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Volume 7, Issue 5, October Issue - 2019, Pages:462-467


Authors: Aakash, Lalita Bhayal, N. S. Thakur, Sudheer Kumar Kirar, S. K. Choudhary
Abstract: A field experiment was conducted at research farm of IFSR Project, College of Agriculture, Indore, (M.P.) during Kharif 2018-19 in order to develop energy efficient sustainable maize production system. Maize production system had two factors which, laid out in factorial randomized block design and replicated thrice. Among the studied two factors, first factor was variety which consist two levels i.e. V1 (JM 216) and V2 (JM 218) and the second factor was N scheduling which consist six levels namely N1 to N6 which contained various proportion of N including foliar spray and scheduled at different stages. The results indicated that, nitrogen fertilizer share (62%) maximum of total input energy of production system. Among the levels, maize variety JM 218 and N scheduling N5 (33.3% N at sowing + 33.3% N at knee high stage + 1% N foliar spray at 40 DAS + 32.3% N at tasseling stage) were found promising since it recorded maximum value of output energy (115238 and 116306 MJ ha-1), net energy (103417 and 104468 MJ ha-1), energy efficiency (9.04 and 9.83), energy productivity (0.52 and 0.52 kg MJ-1), energy profitability (8.75 and 8.83) and energy intensity in economic terms (3.21 and 3.21 MJ Rs-1) respectively. It could be concluded that the maize variety JM 218 and N5, N scheduling would be more profitable compared to others combinations for developing an energy efficient sustainable production system.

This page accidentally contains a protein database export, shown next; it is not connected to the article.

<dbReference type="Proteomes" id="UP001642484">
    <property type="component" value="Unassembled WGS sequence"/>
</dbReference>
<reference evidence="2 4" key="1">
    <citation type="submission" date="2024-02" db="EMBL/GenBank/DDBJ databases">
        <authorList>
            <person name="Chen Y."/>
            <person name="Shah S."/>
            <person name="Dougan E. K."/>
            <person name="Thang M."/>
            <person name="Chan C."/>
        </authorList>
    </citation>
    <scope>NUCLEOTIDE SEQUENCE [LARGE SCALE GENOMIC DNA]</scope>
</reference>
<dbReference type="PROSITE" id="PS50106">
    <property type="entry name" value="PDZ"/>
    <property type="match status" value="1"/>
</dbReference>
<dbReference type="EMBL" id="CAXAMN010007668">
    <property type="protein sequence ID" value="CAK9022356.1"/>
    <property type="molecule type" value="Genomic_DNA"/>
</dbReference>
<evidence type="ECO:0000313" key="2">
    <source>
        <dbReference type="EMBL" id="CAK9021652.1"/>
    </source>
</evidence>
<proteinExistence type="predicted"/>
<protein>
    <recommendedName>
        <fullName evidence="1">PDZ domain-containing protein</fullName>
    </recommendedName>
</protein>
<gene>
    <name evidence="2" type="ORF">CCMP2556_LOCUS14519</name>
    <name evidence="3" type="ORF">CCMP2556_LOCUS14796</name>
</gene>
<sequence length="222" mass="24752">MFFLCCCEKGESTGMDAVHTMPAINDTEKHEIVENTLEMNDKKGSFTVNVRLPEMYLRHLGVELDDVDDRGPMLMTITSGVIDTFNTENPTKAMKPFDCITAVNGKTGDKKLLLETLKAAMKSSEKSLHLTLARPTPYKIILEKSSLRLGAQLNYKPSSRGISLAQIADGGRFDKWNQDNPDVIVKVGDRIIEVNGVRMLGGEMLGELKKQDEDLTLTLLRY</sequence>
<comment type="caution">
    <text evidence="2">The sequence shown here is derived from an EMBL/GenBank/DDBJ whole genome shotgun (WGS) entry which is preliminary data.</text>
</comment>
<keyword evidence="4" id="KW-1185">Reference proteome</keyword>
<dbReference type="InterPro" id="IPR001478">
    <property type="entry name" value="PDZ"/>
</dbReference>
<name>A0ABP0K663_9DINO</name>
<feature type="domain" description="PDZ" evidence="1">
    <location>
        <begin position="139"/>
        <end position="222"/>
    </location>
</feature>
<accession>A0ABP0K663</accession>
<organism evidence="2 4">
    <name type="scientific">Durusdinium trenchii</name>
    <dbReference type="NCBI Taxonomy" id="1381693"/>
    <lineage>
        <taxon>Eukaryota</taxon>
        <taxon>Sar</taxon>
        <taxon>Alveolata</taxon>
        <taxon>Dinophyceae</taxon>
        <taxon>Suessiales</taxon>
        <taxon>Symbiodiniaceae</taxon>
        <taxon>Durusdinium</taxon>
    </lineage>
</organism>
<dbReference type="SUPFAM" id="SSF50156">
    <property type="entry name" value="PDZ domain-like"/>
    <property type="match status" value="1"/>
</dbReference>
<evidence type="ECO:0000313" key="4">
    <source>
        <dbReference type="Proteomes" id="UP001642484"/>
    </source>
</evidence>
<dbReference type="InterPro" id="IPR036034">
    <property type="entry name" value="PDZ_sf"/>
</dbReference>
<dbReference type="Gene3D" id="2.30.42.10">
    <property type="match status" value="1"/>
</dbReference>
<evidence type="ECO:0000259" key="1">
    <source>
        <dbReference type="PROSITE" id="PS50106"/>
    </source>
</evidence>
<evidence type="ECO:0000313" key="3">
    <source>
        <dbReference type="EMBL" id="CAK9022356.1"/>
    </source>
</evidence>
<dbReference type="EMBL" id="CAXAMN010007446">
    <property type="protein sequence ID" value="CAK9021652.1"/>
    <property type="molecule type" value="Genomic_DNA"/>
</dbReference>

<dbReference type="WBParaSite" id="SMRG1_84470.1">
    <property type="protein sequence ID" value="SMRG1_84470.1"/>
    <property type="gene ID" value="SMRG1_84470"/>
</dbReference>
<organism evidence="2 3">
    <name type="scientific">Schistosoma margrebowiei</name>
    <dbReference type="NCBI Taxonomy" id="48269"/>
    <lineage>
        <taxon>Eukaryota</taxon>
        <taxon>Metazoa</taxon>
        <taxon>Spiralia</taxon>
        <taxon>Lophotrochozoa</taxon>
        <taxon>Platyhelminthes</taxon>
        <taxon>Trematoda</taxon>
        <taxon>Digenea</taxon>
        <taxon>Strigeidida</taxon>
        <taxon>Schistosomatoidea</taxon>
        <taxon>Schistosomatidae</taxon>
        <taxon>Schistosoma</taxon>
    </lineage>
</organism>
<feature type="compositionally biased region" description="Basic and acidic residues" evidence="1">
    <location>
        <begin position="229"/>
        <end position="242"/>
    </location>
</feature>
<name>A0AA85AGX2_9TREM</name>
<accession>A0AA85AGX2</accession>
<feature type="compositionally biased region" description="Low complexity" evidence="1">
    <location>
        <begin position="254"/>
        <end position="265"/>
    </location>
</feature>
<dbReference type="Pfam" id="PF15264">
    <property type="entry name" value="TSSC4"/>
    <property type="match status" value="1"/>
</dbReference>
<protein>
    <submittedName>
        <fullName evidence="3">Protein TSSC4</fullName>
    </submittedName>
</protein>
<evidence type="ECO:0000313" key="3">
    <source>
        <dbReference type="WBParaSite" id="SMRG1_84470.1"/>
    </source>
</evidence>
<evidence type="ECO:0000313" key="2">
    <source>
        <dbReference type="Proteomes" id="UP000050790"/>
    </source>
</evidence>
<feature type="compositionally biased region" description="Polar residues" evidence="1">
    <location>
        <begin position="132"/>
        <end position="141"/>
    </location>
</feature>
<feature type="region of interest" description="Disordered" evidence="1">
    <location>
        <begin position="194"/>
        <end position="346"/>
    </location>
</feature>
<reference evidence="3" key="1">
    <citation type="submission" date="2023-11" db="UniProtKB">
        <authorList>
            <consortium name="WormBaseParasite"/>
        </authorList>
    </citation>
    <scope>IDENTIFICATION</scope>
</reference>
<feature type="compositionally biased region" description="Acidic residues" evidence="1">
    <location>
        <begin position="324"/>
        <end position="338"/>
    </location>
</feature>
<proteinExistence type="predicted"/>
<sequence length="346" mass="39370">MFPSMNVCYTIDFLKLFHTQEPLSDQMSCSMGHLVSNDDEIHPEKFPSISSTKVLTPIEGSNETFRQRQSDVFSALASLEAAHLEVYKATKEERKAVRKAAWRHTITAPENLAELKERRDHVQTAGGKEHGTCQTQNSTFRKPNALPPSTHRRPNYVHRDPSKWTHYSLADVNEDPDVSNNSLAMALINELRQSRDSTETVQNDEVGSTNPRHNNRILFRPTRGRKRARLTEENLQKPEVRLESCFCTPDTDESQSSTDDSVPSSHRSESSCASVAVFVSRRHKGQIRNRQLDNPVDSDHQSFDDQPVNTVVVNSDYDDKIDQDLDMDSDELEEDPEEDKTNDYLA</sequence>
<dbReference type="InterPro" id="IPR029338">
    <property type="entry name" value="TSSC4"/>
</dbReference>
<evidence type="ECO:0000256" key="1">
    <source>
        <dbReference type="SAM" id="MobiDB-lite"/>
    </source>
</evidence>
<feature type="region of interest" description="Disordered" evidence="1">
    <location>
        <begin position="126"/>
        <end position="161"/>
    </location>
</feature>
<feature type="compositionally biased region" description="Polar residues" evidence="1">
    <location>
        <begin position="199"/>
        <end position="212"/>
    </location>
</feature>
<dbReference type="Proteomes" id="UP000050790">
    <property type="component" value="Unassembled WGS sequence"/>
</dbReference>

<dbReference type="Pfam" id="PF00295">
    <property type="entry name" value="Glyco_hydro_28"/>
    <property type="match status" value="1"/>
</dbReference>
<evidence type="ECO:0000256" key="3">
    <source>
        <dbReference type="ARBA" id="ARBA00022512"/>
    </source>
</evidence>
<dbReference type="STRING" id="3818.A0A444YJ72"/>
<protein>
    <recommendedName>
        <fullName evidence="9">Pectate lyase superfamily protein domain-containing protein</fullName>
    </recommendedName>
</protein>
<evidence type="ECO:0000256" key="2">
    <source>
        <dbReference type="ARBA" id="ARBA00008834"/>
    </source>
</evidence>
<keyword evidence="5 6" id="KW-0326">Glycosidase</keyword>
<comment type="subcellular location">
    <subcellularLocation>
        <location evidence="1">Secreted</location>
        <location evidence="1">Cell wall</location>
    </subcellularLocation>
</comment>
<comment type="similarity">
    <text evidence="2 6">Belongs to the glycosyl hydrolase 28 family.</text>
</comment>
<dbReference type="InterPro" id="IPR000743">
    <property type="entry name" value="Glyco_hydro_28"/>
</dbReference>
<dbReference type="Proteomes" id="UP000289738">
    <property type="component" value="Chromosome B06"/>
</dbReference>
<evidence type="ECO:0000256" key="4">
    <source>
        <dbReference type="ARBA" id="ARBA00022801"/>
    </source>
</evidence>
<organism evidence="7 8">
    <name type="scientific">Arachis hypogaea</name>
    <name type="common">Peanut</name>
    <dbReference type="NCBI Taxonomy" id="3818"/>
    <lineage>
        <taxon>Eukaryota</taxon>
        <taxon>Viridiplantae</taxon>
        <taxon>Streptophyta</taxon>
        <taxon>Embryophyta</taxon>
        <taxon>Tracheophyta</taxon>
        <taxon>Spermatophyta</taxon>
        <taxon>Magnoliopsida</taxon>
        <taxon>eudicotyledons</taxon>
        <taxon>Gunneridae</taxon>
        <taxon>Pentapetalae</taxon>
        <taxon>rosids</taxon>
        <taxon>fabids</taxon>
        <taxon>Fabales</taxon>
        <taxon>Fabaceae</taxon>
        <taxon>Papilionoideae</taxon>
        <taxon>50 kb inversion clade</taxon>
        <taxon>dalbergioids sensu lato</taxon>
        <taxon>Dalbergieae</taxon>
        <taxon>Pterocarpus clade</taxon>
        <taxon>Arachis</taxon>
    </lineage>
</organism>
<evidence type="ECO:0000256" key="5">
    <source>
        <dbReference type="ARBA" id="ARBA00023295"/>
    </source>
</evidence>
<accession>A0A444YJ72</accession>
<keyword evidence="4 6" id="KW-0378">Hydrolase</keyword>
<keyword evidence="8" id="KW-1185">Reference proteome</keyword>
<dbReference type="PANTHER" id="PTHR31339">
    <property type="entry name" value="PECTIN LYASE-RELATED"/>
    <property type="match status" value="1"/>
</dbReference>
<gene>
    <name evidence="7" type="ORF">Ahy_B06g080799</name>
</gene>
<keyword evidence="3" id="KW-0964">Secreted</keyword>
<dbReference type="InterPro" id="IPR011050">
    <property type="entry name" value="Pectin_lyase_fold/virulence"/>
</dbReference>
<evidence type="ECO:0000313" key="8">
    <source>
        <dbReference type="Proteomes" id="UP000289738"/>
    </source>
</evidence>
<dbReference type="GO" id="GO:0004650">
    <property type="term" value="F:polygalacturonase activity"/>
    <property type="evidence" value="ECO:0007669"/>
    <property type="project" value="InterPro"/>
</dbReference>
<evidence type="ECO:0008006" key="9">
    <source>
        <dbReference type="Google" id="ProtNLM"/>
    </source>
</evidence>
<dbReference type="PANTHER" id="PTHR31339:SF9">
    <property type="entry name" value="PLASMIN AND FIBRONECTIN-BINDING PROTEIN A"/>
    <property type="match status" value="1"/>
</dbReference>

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Full Text: 1 Introduction Maize (Zea mays L.) the “Queen of Cereals” is the third most important cereal crop after rice and wheat in the world.  Farmers involved in maize cultivation in Indian, is not less than 15 Million and its cultivation generates more than 650 million person-days employment at farming and its related business ecosystem levels (Anonymous, 2018). It is cultivated over 9.86 million ha area with annual production of 26.26 million tonnes and an average productivity of 2664 kg ha-1 in India in 2016-17 (Anonymous, 2017). Under the changing global climatic conditions and increasingly growing energy demands makes necessitate that development of a production system which utilizes less energy and produces more energy as output. Some varieties give good response to certain climatic conditions and effective management practices adds in exploring their fully genetic potential to produce more output. Many workers reported that the inputs such as fuel, electricity, machinery, seed, fertilizer and chemical take significant share of the energy supplies to the production system in modern agriculture among them the foremost important is careful management of nitrogen because on the one hand, in many cases its alone share more than 50% of total input energy used in a system and the other, it is the most imperative element for proper growth and development of plants. But if it is over-applied in many cases causes pollution of rivers, lakes and contributes to the emission of greenhouse gases. So over application is wasting of energy, money and needlessly worsening environmental problems (Pannell, 2016). In order to makes an energy efficient sustainable production system so it is important to assess the magnitude of varieties response, to nitrogen scheduling which demand less and produces more energy. 2 Materials and Methods The experiment was conducted at field of Integrated Farming System Research Project, College of Agriculture, Indore, (M. P.) during Kharif 2018-19. The topography of field was uniform with gentle slope. The experimental site was situated in Malwa Plateau agro-climatic zone in the Western Madhya Pradesh at an altitude of 555.5 m above mean sea level (MSL). It is located at latitude 22.43o N and longitude of 75.66o E. This region enjoys sub tropical semi arid type climate with an average annual rainfall of 964 mm, most of which is received during mid June to middle of September. The mean minimum and maximum temperature ranges from 7 oC to 23 oC and 23 oC to 43 oC, in winter and summer season, respectively. The monsoon activities during study year had commenced in 22nd Standard Meteorology Week (SMW) and continued till 38th and during crop growing period (05th July to 28th October 2018) 756.7 mm rain was received in 38 rainy days. The soil of the experimental field was clay in texture, having pH 7.60, EC 0.26 dSm-1, organic carbon 0.40 % with available N 188 kg ha-1, P 15.8 kg ha-1 and K 526 kg ha-1. The experiment consisted of two factors which made twelve treatment combinations laid out in factorial randomized block design and replicated thrice. The first factor was variety which consist two levels i.e. V1 (JM 216) and V2 (JM 218) and the second factor was N scheduling which consist six levels namely N1 - 33.3% N at sowing (S) + 33.3% N at knee high stage (KN) + 33.3% N at tasseling stage (T), N­2 - 50% N at S + 25% N at KN + 25% N at T, N­3 - 25% N at S + 50% N at KN + 25% N at T, N4 - 25% N at S + 25% N at KN + 25% N at T + 25% N at silking stage (Si), N5 - 33.3% N at S + 33.3% N at KN + 1% N foliar spray (FS) at 40 DAS + 32.3% N at T and N6 - 25% N at S + 25% N at KN + 1% N FS at 40 DAS + 25% N at T + 24% N at Si. Fertilizer was applied @ 120: 50: 30 N:P2O5:K2O kg ha-1 and other agronomical operations were followed as per recommendation. The amount of input and output was calculated per hectare and then these input data were multiplied with conversion factor of its energy equivalent (Table 1). The energy indices were determined by using standard equation (Devi et al., 2018). Energy efficiency=Total energy output (MJ ha-1)Total energy input (MJ ha-1) Energy profitability=Net energy (MJ ha-1)Total energy input (MJ ha-1) Specific energy (MJ kg-1)=Total energy input (MJ ha-1)Maize grain yield (kg ha-1) Energy productivity (kg MJ-1)=Maize grain yield (kg ha-1)Total energy input (MJ ha-1) Net energy ration (MJ ha-1)=Total energy output-Total energy input Energy intensity in economic terms (MJ Rs-1) =Total energy output (MJ ha-1)Cost of cultivation (Rs ha-1) The data on energetics was compiled and statically analyzed as per the method given in “A Handbook of Agricultural Statistics” by Chandel (2016) using computer programmed. Appropriate standard error (S.E.) and critical difference (C.D.) at 5 % levels were worked out for interpretation of result. 3 Results and Discussion 3.1 Share of input energy under common practices The common practices adopted under all the treatments showed in Table 2 revealed that the total input energy used in the production of maize i.e. 11805.7 MJ ha-1, out of this nitrogen fertilizer share maximum (62%) input energy followed by insecticides (10%) and diesel fuel (9%) (Figure 1). Fertilizer management of maize is very essential since it utilized almost 70% of total input energy used in production. Similar results emerge out to studies earlier carried out by Hosseinpanahi & Kafi (2012) and Lal et al. (2015) who reported that nitrogen fertilizer allocated the largest part of energy consumption among chemicals in crop production. The lowest input energy was used in herbicide (0.18%) followed by seed (1%). 3.2 Analysis of input output energy use in maize production  The input energy is the sum of all energy equivalent coefficients of different inputs which were used in the process of production. The data highlighted in Table 3 suggested that both varieties incurred equal input energy (11820 MJ ha-1) and with respect to factor; N scheduling, N6 (25% N at sowing + 25% N at knee high stage + 1% N foliar spray at 40 DAS + 25% N at tasseling   stage + 24% N at silking stage) needed maximum input energy (11850 MJ ha-1) followed by N5 (33.3% N at sowing + 33.3% N at knee high stage + 1% N foliar spray at 40 DAS + 32.3% N at tasseling stage). The higher input energy consumption of N6 was due to the additional labour required for nitrogen application (Table 2). Variation in input energy among treatments was mainly due to the maximum energy consumption was associated with fertilizer application practice (Batabyal el al., 2016). It was observed from the Table 3 that significantly higher value of output energy (115238 MJ ha-1), net energy grain (103417 MJ ha-1) and energy efficiency (9.75) were recorded under JM 218 than those of JM 216. The reason behind the more value of JM 218, may be the differences in varietal genetic potential which make them strong to adopt better in climatic conditions and helps in fully exploring their own characters. Singh et al. (2018) also observed varietal variation in wheat cultivars and stated that among cultivars, K 9107 being comparable to HUW 234 led to significantly higher energy output, net energy return and energy use efficiency than K 0307, HUW 468 and Birsa Gehu 3. For energy parameters namely output energy, net energy grain and energy efficiency (Figure- 2), N5 received significant maximum values for all three above parameters 116306 MJ ha-1, 104468 MJ ha-1, 9.83 respectively, that was not significantly differ from N4 (25% N at sowing + 25% N at knee high stage + 25% N at tasseling stage + 25% N at silking stage) and N6 (25% N at sowing + 25% N at knee high stage + 1% N foliar spray at 40 DAS + 25% N at tasseling stage + 24% N at silking stage) but gave significantly enhanced value over rest of the treatments. These increased values were due to the higher productive effect of treatment. These findings are in close conformity with that reported by Lorzadeh et al. (2011). The statistical analysis of the data pertaining to energy productivity, energy profitability and energy intensity in economic terms revealed that the JM 218 recorded significantly more energy productivity (0.52 kg MJ-1), energy profitability (8.75) and energy intensity in economic terms (3.21 MJ Rs-1), which was 7.98%, 8.84% and 7.85% extra respectively when compared to JM 216, whereas for the parameter specific energy both varieties were found statistically at par. These findings are in close agreement with those of earlier reported by Kumar et al., (2017) and Singh et al. (2018). In case of the factor, N scheduling, N5 (33.3% N at sowing + 33.3% N at knee high stage + 1% N foliar spray at 40 DAS + 32.3% N at tasseling stage) achieved significant superiority in their effects over N2 and N3 with respect to energy productivity and energy intensity in economic terms and also found significant to N1, N2 and N3 for energy profitability but was found statistically similar to rest of the treatments. For specific energy, N3 registered significantly more value (2.11 MJ kg-1) as compared to N5 and N6 but it was statistically identical to remaining treatments. Conclusion The energetic indices (input-output energy parameters) of maize production system were reported superior by JM 218 under factor variety and N5 under factor N scheduling. N6 utilized maximum amount of input energy. It could be concluded that the maize variety JM 218 and N5, N scheduling would be more profitable compared to others combinations for developing an energy efficient sustainable production system. Acknowledgement Authors are thankful to the RVSKVV, Gwalior and IFSR project, CoA, Indore for providing all types of necessary facilities for conducting the experiment. Conflict of Interest: Nil